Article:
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  • Mark Jamroz

Going Last: Business Lessons from My Daughter with Down Syndrome.

Lesson #2: You see more when you slow down.


My daughter has Down syndrome and is autistic. If you ask her her name or how old she is, she would not respond to you. As far as I know, to her, hearing the spoken word might mean the same as if you listened to a hockey game broadcast in Russian. You might catch a few words, some familiar names, but most of it would be a garbled mess.


As a result, there is very little she can do for entertainment. She has no social group, no friends she hangs out with, no hobbies, pastimes, or social media presence. She likes to watch Toy Story and Shrek and she–oddly enough–likes opera, especially The 3 Tenors. Outside of that, her favorite form of entertainment is walking. So we go for a lot of walks. At least once and sometimes twice a day. We don’t mind it. We are blessed by being very near many fine parks and walking trails. Our rescue dog struck it rich when she joined our family. Not many dogs get that much outdoor exercise.


Walking with my daughter is another sport entirely. It’s not continuous. She stops a lot. When it’s hot (which is most of the time in Alabama) she’ll just sit down, wherever she is. That can mean we’ll walk 50 yards, then stop and sit. Walk another 50 and stop again. Each time we have to walk back to her, get her up, and cajole her to keep moving.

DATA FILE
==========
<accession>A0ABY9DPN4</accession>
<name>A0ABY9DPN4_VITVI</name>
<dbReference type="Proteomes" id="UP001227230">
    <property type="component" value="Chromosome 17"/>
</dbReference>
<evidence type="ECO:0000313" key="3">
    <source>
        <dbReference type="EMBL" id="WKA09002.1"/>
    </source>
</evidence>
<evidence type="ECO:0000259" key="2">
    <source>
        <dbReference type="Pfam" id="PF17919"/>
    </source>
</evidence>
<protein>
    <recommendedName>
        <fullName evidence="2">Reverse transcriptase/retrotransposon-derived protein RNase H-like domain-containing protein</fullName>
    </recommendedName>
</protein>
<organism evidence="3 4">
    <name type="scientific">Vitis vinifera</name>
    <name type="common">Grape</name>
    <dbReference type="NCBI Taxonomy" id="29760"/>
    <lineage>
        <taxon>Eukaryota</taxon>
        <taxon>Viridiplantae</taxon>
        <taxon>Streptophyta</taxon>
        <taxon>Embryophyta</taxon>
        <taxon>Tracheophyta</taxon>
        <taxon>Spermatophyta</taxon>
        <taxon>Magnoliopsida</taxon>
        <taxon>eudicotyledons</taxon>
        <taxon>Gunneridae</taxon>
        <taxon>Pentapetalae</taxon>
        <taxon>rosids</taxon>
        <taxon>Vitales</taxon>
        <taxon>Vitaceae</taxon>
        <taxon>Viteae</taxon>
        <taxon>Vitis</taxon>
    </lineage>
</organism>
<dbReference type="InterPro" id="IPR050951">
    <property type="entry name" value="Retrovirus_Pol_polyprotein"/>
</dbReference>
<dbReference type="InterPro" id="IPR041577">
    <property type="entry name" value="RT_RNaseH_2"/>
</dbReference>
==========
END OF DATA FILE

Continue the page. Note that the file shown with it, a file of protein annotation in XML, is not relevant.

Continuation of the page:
The First to Be Last


No matter what time of year, my daughter has a peculiar obsession. She does not like to walk in front of people.


So when we take a walk, she’s always looking out for those behind us. When she spots someone coming up behind us, she’ll walk back to them, stop, wait for them to pass, then walk behind them.



Naturally, we stop and wait, too. We walk back, join her, then continue. We’ll never set any speed records. When we take a walk it’s often literally, 1000 steps forward, 300 back. It takes us 50 minutes to complete a 15-minute walk, but, eventually, we finish.


I believe this behavior comes from her training in school. She lined up behind the other children and followed them through the hallway from class to class. That system worked for her. She always knew where to go.


Leading from Behind.


I have played hockey most of my life and as I have gotten older (and my opponents seem to be getting younger) I have found my diminishing speed is better suited for defense. When I first moved back to defense, I was astonished at how my view of the game changed. The entire game was in FRONT of me. I could see everything and anticipate how plays were developing. From this new vantage point, I realized I could even dictate the direction of play, literally quarterbacking a break-out. Many times I have seen a play go from our zone to a goal in 3 passes, starting with my breakout pass from our end.


We universally agree that the quarterback is the leader of a team, but on nearly every play he is most often the player that is furthest back in the field. Everyone else is ahead of him. He sees everything.


I’m not dismissing the importance of leaders being first, “leading the way” or setting examples to follow, but I ask you to consider what you can learn from the vantage point of being behind.


My daughter’s advice? Slow down. Take a look. Keep the game in front of you.


Have a good week and enjoy your holiday.


This article is second in a series of lessons I have learned from my daughter, a young lady with Down syndrome and autism. She doesn’t speak, but she does communicate. I will share some of the many things I have learned from her in this weekly series.


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